Then on my first Watch of the night, as I went below to grab something to drink I became overwhelmed with the smell of diesel fumes.  I had a flashback to last year's fuel line leak and at first I put it off as residual vapors from our recent fill up.  After a few hours of heeling to starboard, however, I could smell the fumes wafting up through the companionway.  Crap! The fumes grew stronger and began to pervade the entire salon and galley area.  When I awakened Frank for his watch I voiced my fears that our repair of the former fuel-line leak last year in French Polynesia had been compromised.  I knew there was nothing I could do about it while alone on Watch, so he dove into the locker to check. Yep – we had a leak!  So far about a cup of diesel had accumulated in the refrigeration compressor locker. We spent the next several hours mopping and tossing sodden paper towels overboard, then washing the locker with grease cutting soap.  For the rest of the night this was the drill – mop, sop, clean, toss, tighten the fittings, then come up for air.  It was absolutely nauseating!  For a while even Frank got queasy.  Eventually all we could both do was to sit in the cockpit, keeping the locker open to air out until the nausea passed and we could start the operation again.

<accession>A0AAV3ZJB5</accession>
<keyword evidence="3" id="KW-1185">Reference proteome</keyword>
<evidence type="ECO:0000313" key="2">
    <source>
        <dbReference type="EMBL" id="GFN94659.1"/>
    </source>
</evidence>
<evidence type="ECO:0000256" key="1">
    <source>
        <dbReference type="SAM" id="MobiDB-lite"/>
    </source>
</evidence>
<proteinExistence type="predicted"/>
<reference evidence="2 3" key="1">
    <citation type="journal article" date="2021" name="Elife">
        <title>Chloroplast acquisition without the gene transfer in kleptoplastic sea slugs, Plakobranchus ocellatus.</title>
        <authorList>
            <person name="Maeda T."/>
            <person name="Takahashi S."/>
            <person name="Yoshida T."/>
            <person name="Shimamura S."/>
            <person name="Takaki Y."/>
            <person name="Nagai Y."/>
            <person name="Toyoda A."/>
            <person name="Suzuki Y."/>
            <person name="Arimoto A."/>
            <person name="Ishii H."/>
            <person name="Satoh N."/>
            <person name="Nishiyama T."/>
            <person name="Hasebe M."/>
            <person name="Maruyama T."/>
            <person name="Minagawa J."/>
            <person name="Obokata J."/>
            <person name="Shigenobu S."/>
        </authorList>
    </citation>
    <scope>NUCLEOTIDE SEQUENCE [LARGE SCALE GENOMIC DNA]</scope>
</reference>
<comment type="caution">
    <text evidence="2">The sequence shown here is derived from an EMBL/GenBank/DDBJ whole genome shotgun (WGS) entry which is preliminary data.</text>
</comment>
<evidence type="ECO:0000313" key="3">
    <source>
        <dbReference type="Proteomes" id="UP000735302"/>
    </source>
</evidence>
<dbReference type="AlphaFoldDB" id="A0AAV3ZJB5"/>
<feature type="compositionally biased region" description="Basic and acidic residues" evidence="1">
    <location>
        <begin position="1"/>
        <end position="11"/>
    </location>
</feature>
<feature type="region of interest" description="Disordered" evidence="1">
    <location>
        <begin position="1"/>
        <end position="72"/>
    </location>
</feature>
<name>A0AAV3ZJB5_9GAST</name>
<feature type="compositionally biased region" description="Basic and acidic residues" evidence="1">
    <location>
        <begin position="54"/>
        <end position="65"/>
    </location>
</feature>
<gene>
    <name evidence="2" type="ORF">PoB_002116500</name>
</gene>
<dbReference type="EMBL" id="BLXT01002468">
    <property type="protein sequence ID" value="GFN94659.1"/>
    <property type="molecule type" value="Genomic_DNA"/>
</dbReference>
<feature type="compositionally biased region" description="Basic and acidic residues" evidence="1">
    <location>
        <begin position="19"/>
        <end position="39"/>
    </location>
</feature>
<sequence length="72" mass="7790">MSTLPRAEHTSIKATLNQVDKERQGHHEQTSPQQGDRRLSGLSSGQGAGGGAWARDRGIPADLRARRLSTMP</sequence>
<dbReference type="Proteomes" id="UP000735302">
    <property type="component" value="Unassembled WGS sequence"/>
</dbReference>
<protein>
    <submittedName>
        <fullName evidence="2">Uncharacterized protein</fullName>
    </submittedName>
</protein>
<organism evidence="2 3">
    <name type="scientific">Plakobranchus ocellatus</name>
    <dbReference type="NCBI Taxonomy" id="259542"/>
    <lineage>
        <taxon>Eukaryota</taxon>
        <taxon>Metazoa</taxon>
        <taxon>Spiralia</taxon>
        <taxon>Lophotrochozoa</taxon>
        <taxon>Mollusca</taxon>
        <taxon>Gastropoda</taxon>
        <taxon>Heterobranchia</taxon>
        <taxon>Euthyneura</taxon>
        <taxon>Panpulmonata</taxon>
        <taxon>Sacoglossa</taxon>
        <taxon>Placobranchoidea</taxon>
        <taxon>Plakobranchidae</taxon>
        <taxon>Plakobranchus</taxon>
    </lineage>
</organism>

By mid morning the leak was sealed but the fumes were horrendous!  We sprayed air fresheners, wiped the area with vinegar, Simple Green, lemon, dryer sheets.  It was so bad that I had removed everything from the entire area – top, middle and bottom shelves and spent the day re-organizing our food and supplies.  Thankfully the seas had settled down and we enjoyed a beautiful day of sailing.  We moved canned goods into the locker, and called it good.